Make sure to clean portable steam inhalers after each use. Otherwise, there's a chance they might get moldy, which can aggravate noses, throats, and lungs. If not cleaned properly they can also harbor bacteria and viruses which could lead to infection.
Illnesses and conditions steam inhalation treats
"I recommend steam inhalation for my patients who have blocked nasal passages and nasal congestion. The flu, seasonal colds, sinus infections, and allergies are typically the trigger," says Jay Woody, MD, emergency room physician, and the chief medical officer of Intuitive
In addition to helping clear the nose and throat, steam therapy is sometimes used to help with chest congestion.
For example, in a 2018 study on steam therapy with a small group of people with chronic obstructive pulmonary disease (COPD), some participants experienced decreased respiratory rate and easier breathing.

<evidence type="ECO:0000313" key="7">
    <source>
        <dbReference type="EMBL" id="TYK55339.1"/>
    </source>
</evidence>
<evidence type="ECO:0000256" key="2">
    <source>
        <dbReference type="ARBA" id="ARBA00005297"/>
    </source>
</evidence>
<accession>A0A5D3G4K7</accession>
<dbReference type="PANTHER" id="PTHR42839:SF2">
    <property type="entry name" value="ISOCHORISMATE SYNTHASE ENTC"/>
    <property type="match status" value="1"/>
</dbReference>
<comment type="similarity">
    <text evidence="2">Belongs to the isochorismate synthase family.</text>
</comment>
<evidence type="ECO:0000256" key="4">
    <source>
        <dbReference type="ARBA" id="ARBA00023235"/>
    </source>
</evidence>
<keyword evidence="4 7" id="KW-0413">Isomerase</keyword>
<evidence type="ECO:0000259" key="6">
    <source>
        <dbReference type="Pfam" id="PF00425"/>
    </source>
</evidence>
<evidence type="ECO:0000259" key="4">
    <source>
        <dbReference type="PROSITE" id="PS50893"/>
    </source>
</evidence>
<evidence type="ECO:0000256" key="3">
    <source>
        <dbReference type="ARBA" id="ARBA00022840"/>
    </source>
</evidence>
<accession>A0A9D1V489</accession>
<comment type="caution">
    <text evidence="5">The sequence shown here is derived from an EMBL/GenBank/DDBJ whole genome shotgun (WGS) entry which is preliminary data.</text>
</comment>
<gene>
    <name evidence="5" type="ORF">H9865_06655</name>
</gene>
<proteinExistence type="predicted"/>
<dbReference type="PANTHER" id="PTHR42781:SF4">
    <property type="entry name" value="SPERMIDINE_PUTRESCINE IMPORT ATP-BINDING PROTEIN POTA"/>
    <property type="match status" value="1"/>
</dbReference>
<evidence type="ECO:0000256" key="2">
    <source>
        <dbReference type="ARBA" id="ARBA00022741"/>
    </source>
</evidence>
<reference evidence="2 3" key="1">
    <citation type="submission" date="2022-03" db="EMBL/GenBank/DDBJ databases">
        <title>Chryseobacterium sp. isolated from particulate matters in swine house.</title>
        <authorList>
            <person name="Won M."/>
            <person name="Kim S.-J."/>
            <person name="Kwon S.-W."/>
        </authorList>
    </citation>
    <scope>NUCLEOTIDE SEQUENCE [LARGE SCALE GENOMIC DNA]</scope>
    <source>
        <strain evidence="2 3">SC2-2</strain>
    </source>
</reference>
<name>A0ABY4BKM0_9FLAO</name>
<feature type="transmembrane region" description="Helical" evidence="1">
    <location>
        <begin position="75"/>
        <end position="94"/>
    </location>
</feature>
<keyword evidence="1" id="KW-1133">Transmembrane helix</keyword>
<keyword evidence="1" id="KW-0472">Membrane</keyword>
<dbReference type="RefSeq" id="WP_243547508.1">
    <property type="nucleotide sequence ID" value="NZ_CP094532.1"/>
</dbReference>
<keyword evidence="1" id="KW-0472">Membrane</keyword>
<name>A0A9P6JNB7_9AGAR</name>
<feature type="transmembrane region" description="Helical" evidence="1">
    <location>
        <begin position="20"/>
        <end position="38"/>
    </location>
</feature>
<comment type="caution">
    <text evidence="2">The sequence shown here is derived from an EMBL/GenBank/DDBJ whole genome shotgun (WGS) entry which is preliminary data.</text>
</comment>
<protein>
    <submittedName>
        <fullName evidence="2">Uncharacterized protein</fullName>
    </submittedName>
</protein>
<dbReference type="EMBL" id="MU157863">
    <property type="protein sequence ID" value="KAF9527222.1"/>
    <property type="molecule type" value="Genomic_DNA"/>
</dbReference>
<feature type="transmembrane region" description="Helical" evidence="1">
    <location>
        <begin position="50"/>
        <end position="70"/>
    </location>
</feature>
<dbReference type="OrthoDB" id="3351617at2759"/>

However, more studies are needed to determine the effects of steam therapy on people with lung issues. Gershan also warns that in people with respiratory challenges, steam therapy should not take the place of prescribed medications. Some people may be sensitive to the herbals, and it could trigger airway problems.
Steam therapy may also help people sleep. A 2019 study showed that warm steam inhalation before bedtime helped participants relax and increased deep sleep, which led to improved sleep quality in adult men with mild sleep issues and anxiety.
One thing steam therapy doesn't cure: COVID-19. While inhaling steam may help ease some coronavirus symptoms, there is no evidence that steam kills the virus.
Herbs most beneficial for steam inhalation:
Many herbs can help increase the beneficial effects of steam therapy. Here are five popular choices: